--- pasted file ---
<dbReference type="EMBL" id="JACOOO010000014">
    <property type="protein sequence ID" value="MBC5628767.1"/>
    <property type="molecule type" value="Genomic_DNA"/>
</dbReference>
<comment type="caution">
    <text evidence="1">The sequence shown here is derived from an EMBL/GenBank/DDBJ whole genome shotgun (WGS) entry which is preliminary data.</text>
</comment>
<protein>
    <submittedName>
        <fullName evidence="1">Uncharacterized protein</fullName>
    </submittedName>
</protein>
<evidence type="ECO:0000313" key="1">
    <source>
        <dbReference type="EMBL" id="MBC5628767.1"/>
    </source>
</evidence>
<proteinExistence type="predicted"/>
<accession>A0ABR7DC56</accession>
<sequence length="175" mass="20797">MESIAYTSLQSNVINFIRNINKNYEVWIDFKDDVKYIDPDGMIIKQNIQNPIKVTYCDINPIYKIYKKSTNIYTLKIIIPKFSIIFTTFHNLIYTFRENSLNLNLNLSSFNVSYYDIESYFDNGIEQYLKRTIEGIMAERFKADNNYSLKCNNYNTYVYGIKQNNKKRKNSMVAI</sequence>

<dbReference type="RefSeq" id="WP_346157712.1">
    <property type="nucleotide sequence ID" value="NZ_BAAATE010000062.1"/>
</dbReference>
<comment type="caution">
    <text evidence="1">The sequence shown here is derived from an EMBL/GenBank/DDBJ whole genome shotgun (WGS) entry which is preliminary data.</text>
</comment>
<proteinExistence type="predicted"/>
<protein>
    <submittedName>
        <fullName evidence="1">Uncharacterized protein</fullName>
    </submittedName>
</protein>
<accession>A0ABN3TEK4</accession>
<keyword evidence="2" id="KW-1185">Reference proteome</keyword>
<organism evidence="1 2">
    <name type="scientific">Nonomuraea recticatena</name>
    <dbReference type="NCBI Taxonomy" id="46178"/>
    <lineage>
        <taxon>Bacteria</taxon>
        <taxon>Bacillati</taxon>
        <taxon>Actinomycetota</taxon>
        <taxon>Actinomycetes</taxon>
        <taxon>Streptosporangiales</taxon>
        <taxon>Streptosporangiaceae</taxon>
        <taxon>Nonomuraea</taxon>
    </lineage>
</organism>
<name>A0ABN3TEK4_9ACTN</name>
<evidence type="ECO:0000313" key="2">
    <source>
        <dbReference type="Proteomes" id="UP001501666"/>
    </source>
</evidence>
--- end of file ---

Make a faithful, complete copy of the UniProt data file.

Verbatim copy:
<dbReference type="EMBL" id="JACOOO010000014">
    <property type="protein sequence ID" value="MBC5628767.1"/>
    <property type="molecule type" value="Genomic_DNA"/>
</dbReference>
<comment type="caution">
    <text evidence="1">The sequence shown here is derived from an EMBL/GenBank/DDBJ whole genome shotgun (WGS) entry which is preliminary data.</text>
</comment>
<protein>
    <submittedName>
        <fullName evidence="1">Uncharacterized protein</fullName>
    </submittedName>
</protein>
<evidence type="ECO:0000313" key="1">
    <source>
        <dbReference type="EMBL" id="MBC5628767.1"/>
    </source>
</evidence>
<proteinExistence type="predicted"/>
<accession>A0ABR7DC56</accession>
<sequence length="175" mass="20797">MESIAYTSLQSNVINFIRNINKNYEVWIDFKDDVKYIDPDGMIIKQNIQNPIKVTYCDINPIYKIYKKSTNIYTLKIIIPKFSIIFTTFHNLIYTFRENSLNLNLNLSSFNVSYYDIESYFDNGIEQYLKRTIEGIMAERFKADNNYSLKCNNYNTYVYGIKQNNKKRKNSMVAI</sequence>

<dbReference type="RefSeq" id="WP_346157712.1">
    <property type="nucleotide sequence ID" value="NZ_BAAATE010000062.1"/>
</dbReference>
<comment type="caution">
    <text evidence="1">The sequence shown here is derived from an EMBL/GenBank/DDBJ whole genome shotgun (WGS) entry which is preliminary data.</text>
</comment>
<proteinExistence type="predicted"/>
<protein>
    <submittedName>
        <fullName evidence="1">Uncharacterized protein</fullName>
    </submittedName>
</protein>
<accession>A0ABN3TEK4</accession>
<keyword evidence="2" id="KW-1185">Reference proteome</keyword>
<organism evidence="1 2">
    <name type="scientific">Nonomuraea recticatena</name>
    <dbReference type="NCBI Taxonomy" id="46178"/>
    <lineage>
        <taxon>Bacteria</taxon>
        <taxon>Bacillati</taxon>
        <taxon>Actinomycetota</taxon>
        <taxon>Actinomycetes</taxon>
        <taxon>Streptosporangiales</taxon>
        <taxon>Streptosporangiaceae</taxon>
        <taxon>Nonomuraea</taxon>
    </lineage>
</organism>
<name>A0ABN3TEK4_9ACTN</name>
<evidence type="ECO:0000313" key="2">
    <source>
        <dbReference type="Proteomes" id="UP001501666"/>
    </source>
</evidence>